I have recently dug up my old camera (D610) as I wanted to do some performance comparison with my new camera, the Z 6 II. I will have a few comparison posts coming and this will be the second one of the lot (the first one you can see here).
Now there is significant ISO differences between the D610 and the Z6II. To start, the D610 has a maximum ISO of 6400 (not counting the “high ISO” setting) while the Z6II has a maximum ISO of 51,200 (again, not counting the “high ISO” setting), which is 8 times the maximum of the D610.
This leaves me puzzled, as I often have issues with the photos that I would take that would require an ISO as high as 6400 in the D610. How will the Z6II perform at ISO 6400? Even more: are photos at ISO 51,200 even usable (without serious noise reduction)?
I ask this question mainly because I don’t like the results I get when I’m trying to reduce the noise from photos with low light/high ISO. To clarify this question, I decided to put the ISO to the test.
The test below I’ve taken the same photo with my D610 and Z6II at ISO 6400 and asked the cameras to: 1 – no high ISO noise reduction, 2 – normal high ISO noise reduction. The photos were taken with 50mm, f/9 and shutter speed to 1/200. To highlight the issues with noisy photos, I increased in all photos the exposure by +2.66 and shadows by +58 in Lightroom.
It’s quite visible the difference between the Z6II and the D610. The Z6II takes a lot more exposure and shadows increase to show noise at ISO 6400. The images of the Z6II do look darker and lose a lot of detail to the blacks (if not increased above what I have) and the D610 are more magenta and more yellow. Overall, the Z6II photos hold well together.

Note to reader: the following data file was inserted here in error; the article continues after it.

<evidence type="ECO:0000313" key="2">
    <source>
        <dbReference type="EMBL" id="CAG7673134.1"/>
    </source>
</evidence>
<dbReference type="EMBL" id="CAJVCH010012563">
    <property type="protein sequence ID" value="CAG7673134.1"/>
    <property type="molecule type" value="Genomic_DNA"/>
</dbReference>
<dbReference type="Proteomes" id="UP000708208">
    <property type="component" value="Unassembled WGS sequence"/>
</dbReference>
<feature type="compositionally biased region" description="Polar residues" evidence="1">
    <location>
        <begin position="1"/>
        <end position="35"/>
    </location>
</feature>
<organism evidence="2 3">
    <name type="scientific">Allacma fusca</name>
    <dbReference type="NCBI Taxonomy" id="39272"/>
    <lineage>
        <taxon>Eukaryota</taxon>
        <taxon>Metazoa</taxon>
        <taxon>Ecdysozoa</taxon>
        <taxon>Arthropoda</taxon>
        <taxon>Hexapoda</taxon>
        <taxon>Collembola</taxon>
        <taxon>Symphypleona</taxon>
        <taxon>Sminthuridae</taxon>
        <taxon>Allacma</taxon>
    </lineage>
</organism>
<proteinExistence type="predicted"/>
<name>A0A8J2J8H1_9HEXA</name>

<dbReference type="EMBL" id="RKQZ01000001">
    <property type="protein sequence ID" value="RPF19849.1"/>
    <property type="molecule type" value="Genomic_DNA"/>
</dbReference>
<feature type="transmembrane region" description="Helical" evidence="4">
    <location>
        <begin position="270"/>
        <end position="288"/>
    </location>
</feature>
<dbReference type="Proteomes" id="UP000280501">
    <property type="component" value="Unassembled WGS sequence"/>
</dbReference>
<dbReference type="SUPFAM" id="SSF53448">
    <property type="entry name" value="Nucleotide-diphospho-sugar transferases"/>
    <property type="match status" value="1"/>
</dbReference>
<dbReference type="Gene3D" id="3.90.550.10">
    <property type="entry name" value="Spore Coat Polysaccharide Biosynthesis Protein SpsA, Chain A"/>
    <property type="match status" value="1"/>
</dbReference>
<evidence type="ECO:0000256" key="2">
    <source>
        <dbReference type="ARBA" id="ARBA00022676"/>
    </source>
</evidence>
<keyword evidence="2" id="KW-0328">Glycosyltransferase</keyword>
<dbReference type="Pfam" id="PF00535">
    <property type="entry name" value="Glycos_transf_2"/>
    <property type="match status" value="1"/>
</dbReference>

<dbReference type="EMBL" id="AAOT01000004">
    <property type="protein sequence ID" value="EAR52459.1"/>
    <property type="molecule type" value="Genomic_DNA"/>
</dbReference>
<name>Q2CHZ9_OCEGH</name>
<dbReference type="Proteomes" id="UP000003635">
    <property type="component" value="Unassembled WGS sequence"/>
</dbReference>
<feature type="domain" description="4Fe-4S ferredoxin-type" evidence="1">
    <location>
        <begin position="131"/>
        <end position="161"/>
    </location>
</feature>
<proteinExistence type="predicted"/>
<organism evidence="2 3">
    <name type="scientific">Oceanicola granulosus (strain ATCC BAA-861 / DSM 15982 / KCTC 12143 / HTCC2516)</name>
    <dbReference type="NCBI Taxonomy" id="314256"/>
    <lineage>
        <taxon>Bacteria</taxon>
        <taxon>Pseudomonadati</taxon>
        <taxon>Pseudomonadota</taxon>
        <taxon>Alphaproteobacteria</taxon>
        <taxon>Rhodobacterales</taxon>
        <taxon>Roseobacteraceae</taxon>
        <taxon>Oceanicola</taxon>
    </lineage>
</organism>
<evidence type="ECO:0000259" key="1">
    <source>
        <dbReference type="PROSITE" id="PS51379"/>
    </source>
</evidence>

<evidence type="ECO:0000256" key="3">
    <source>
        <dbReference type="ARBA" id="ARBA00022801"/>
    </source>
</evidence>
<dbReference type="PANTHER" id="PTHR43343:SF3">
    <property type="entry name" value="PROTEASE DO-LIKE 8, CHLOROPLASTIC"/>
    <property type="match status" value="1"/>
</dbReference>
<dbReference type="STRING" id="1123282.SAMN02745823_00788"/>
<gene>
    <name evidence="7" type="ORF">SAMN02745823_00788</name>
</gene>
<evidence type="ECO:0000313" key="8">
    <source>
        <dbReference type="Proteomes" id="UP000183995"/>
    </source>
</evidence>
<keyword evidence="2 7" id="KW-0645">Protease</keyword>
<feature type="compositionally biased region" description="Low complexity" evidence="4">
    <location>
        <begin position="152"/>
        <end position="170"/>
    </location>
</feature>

For the second part of the ISO testing, I will use only the Z6II for higher ISO tests. I will go to the highest ISO setting without going into the “high ISO” configuration. Again, to highlight the issues with noisy photos, I increased in all photos the exposure by +2.66 and shadows by +58 in Lightroom.
It is clear that the high ISOs (51200) introduced a lot more noise to the photos and, like with the 6400 ISO, the normal noise reduction (due to low light) did not have a significant affect on the results. In the image it is easy to see that when increasing the exposure and shadows that much, a “fish eyed” mesh becomes visible. As such, I will avoid using such a high valued ISO whenever possible, or avoid increasing the exposure through Lightroom. Unlike the D610 in 6400, the colors of the Z6II at such a high ISO setting did not introduce magenta tones to the photos, only yellow tones.
In summary, the 6400 ISO of the Z6II is better, but requires a higher adjustment in Lightroom to be able to see the introduced noise. With the 51200 ISO in the Z6II, despite de added noise, it performs quite well.